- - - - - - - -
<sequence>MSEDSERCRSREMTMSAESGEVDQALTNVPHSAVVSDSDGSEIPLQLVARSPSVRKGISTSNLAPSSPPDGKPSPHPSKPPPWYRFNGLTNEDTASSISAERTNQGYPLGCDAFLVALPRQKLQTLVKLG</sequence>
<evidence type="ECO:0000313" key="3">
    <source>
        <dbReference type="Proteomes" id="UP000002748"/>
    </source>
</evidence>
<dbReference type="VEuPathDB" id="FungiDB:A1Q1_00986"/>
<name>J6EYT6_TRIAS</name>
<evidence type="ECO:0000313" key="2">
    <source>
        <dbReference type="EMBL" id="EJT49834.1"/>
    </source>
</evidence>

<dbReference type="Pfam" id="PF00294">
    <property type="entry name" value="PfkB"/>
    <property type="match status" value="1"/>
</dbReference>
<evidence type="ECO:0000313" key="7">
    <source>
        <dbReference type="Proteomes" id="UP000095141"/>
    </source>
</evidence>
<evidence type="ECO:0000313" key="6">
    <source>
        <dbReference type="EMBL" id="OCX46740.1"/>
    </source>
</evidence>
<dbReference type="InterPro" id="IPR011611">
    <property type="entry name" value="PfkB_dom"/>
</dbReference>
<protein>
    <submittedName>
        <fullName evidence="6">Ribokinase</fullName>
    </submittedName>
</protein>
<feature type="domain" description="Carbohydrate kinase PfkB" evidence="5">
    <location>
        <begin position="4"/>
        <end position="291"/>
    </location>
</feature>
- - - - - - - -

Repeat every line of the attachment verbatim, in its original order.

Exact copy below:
<sequence>MSEDSERCRSREMTMSAESGEVDQALTNVPHSAVVSDSDGSEIPLQLVARSPSVRKGISTSNLAPSSPPDGKPSPHPSKPPPWYRFNGLTNEDTASSISAERTNQGYPLGCDAFLVALPRQKLQTLVKLG</sequence>
<evidence type="ECO:0000313" key="3">
    <source>
        <dbReference type="Proteomes" id="UP000002748"/>
    </source>
</evidence>
<dbReference type="VEuPathDB" id="FungiDB:A1Q1_00986"/>
<name>J6EYT6_TRIAS</name>
<evidence type="ECO:0000313" key="2">
    <source>
        <dbReference type="EMBL" id="EJT49834.1"/>
    </source>
</evidence>

<dbReference type="Pfam" id="PF00294">
    <property type="entry name" value="PfkB"/>
    <property type="match status" value="1"/>
</dbReference>
<evidence type="ECO:0000313" key="7">
    <source>
        <dbReference type="Proteomes" id="UP000095141"/>
    </source>
</evidence>
<evidence type="ECO:0000313" key="6">
    <source>
        <dbReference type="EMBL" id="OCX46740.1"/>
    </source>
</evidence>
<dbReference type="InterPro" id="IPR011611">
    <property type="entry name" value="PfkB_dom"/>
</dbReference>
<protein>
    <submittedName>
        <fullName evidence="6">Ribokinase</fullName>
    </submittedName>
</protein>
<feature type="domain" description="Carbohydrate kinase PfkB" evidence="5">
    <location>
        <begin position="4"/>
        <end position="291"/>
    </location>
</feature>